When I heard the composer Sally Beamish talk about her composition for the Cultural Olympiad several weeks ago I took inspiration from the way she had responded to the theme of sports. The composition Spinal Chords, commissioned by the Orchestra of the Age of Enlightenment, expresses the slow recovery process of journalist Melanie Reid who broke her neck in a horse-riding accident. To express this, the music is static a lot of the time. To reinforce this, the orchestra was deconstructed into small groups of soloist who were gradually put back together again.
Sally Beamish often takes inspiration from the world around her. In her composition Bridging the Day for cello and piano, for example, she reflects the different experiences of light from sunrise to sunset around her Scottish home. The Seafarer Trio is a composition for narrator and piano trio which in life performances is accompanied by prints by Jila Peacock. The Seafarer is an Anglo-Saxon poem that speaks of the pull of the sea and the loneliness of a sea voyage. In her music, Sally Beamish communicates the atmosphere of a sea journey, and reinforces this occasionally with the cries of gulls.
What I find inspiring in the work of Sally Beamish is that she shows a range of ways in which a composer can respond to his or her source of inspiration. Until several decades ago most classical composers did so by either expressing the atmosphere found in, for example, a poem or painting, or by imitating the sounds suggested. Cuckoo calls in pastoral music are known examples. Other composers have taken classical forms like the sonata form to express storylines in tone poems. When Debussy impersonated the faun in Stéphane Mallarmè’s poem L’Après-Midi d’un Faune that inspired his prelude with the same name, he broke new ground.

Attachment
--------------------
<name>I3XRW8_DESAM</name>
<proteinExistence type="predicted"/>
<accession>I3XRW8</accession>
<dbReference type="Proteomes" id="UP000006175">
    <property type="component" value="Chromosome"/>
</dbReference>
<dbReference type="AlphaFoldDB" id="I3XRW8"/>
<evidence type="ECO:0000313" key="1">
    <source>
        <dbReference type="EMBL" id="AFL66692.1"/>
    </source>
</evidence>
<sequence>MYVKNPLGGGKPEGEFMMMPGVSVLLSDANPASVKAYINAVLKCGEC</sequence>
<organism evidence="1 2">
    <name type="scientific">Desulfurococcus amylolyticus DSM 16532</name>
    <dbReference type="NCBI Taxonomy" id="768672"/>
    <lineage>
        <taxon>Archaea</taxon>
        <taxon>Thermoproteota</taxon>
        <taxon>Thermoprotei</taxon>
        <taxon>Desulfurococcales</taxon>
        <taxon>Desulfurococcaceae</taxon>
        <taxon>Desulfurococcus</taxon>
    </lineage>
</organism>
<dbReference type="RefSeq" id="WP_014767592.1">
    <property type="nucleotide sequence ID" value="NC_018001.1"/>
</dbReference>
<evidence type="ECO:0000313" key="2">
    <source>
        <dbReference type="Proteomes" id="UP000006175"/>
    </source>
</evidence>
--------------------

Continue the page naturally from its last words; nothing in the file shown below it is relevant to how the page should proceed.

But in Spinal Chords Sally Beamish has gone a step further. Rather than focusing on the sound world created in a composition by imitating sounds or suggesting atmospheres, she has reflected her source of inspiration by deconstructing and reconstructing the chord as the backbone of music. Though serialist and minimalist composers have experimented with organising and reorganising the raw materials of music in different ways before her, this has to my knowledge mostly been done in an abstract manner. To me, Sally Beamish has gone beyond this in both the way she organises the raw materials of her music and the way in which she uses this to reflect her source of inspiration.
Copyright text and image Petra Vergunst